And Hemmings takes issue with the view that women are somehow "more in touch" with their sexuality today: "We simply--as with men--come to understand and express aspects of sexuality differently."

Gender aside, John Sutherland, a professor of modern English literature at University College, London, doubts that the written word can still turn anyone on very much. "What killed erotic writing? Making it legal," he has argued in the British press.

In Pelling's view, though, women are more accustomed to bringing imagination and tenderness into play and consequently write erotic tales in sensual, situational detail, but with economy. "Erotica is partly what you're not told--there's a teasing element to it," she explains. "Erotica is about suspense, detail and build-up. There's a pleasant feeling of being cheated, of being kept on the burn for a while. Pornography doesn't provide that. Pornography is kinetic. And it doesn't have much charm."

Similar words come from the lips of Michelle Olley, editor of P.U.R.E., "a fashion and arts magazine that deals with sex." The thick, glossly quarterly with a circulation of 15,000 emerged last June. Selling for $11, it is aimed at a young international elite in their 20s and 30s. Olley, 33--editor of Homme, a book of male nudes--came aboard in July after suffering "a serious case of fetish fatigue" in her previous magazine work. Now, she says, the new millennium is prompting many people "to think about where they are" and to seek meaningful connections in their lives. "Positivity and honesty and reality are the new trends," Olley says, and will be reflected in erotica.

Inspired more by the erotic imagery of Helmut Newton, P.U.R.E. (for Provocative Uncompromising Radical Entertainment) has produced some bold and powerful work under the guidance of creative director Michael Lake-McMillan, 41. Run on a shoestring like the Erotic Review--or on "fresh air and dirt," in McMillan's words--P.U.R.E. is seeking investors to help put it on a more solid financial footing. Given the magazine's cultural focus, McMillan notes: "Pure fashion is all about sex. It's not about keeping warm." P.U.R.E. has explored such topics as the link between sexual and religious ecstasy; "Dark Age kicks," or how "god-fearing, post-pagan medieval man" dealt with his reproductive urges while struggling toward civilization and enlightenment; the nurse as a "divine sexual being," and--on location in Spain--the making of a pornographic film. "There is no high aesthetic in the porn industry," smiles McMillan.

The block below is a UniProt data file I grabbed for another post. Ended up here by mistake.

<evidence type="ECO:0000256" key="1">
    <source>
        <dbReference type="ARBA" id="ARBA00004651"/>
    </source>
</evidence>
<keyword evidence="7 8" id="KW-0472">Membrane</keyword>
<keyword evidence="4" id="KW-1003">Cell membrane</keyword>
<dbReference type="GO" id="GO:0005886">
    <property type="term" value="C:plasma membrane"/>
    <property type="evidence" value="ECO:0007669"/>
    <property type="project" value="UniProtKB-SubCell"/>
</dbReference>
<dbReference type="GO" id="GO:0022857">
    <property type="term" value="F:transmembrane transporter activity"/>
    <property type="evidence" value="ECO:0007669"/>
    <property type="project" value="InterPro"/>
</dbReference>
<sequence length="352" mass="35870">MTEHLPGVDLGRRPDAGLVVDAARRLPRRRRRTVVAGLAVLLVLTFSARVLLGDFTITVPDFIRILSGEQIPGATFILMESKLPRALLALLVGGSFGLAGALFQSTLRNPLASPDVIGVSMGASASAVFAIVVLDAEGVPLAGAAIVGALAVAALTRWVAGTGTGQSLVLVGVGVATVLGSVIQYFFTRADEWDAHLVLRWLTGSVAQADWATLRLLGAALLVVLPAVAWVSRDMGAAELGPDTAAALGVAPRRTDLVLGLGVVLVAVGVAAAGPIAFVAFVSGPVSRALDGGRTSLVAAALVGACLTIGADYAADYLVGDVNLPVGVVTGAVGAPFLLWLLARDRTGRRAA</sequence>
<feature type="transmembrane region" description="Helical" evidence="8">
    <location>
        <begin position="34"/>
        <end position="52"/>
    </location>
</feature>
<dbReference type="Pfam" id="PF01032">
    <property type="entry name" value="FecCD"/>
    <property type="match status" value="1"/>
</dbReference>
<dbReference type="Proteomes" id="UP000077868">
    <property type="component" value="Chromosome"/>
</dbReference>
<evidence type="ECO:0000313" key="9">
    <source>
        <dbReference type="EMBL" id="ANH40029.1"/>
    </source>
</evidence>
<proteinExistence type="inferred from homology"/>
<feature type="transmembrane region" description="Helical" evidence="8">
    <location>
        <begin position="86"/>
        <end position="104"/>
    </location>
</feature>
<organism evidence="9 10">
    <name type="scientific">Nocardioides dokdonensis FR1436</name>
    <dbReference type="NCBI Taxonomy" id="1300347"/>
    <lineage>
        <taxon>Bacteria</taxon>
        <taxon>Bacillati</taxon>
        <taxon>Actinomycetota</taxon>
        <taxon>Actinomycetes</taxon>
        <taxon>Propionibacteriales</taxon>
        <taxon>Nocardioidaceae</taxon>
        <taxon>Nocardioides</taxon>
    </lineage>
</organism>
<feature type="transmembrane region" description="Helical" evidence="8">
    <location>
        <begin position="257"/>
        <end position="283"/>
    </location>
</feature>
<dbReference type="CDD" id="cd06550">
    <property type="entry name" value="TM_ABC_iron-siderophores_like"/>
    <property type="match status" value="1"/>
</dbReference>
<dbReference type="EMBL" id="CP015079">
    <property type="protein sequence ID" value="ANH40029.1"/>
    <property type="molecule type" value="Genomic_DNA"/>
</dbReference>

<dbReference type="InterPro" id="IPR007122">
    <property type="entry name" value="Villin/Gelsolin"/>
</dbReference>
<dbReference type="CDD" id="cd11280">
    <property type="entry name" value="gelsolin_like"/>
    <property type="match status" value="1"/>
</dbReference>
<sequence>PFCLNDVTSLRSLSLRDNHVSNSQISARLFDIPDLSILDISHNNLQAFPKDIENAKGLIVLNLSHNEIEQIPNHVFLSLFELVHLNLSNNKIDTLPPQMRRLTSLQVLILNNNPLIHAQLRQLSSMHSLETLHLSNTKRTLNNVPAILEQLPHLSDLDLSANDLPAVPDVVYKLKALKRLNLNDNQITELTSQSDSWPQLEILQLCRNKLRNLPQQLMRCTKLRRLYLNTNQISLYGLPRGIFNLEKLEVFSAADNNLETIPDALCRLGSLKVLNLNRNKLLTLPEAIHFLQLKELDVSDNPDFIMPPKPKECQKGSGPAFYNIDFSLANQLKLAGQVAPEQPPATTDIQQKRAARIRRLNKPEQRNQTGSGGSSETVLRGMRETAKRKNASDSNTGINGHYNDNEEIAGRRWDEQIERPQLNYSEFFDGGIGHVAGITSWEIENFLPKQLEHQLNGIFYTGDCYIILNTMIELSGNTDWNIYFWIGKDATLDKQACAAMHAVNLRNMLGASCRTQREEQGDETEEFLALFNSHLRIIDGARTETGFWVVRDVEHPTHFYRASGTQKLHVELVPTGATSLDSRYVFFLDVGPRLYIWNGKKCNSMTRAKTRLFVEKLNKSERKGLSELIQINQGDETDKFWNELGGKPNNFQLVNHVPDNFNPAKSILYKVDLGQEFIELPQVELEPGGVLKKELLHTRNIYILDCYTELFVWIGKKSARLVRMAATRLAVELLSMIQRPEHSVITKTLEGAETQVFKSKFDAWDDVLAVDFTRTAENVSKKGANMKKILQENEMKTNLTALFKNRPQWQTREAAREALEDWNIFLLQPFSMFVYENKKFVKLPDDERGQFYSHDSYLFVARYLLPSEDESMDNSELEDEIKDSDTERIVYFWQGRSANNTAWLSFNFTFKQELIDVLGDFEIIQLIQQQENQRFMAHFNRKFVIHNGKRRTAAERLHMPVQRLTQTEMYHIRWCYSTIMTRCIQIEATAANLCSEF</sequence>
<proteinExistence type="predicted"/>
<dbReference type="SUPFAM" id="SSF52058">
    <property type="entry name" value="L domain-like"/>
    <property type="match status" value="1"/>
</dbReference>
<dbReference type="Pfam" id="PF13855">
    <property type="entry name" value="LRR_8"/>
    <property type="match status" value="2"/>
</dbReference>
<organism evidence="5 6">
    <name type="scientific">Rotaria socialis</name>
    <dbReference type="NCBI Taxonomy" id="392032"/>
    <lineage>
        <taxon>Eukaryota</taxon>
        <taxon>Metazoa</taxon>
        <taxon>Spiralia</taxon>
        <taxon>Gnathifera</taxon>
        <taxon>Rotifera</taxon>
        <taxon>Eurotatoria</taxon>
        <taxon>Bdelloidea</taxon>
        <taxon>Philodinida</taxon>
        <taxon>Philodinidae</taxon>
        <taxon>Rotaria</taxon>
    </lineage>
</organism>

Different strokes for different folks, perhaps. But in the realm of romance, both magazines recently focused on the simple pleasure of kissing. For the Erotic Review's writer (female), kissing is one of "the important things, the things that make life worth living, the things you'd pretty much die for." P.U.R.E.'s writer (male) advises that "curling yourself around &friendacute; and engaging in a little tongue kung-fu can be enough to resensualize your world and remind you just how luscious being alive can truly be."

Style contrasts though they are, the Erotic Review and P.U.R.E. both are meant to rest on 21st century coffee tables, not under beds or in closets. Closets these days are for leather gear--or antique evening coats.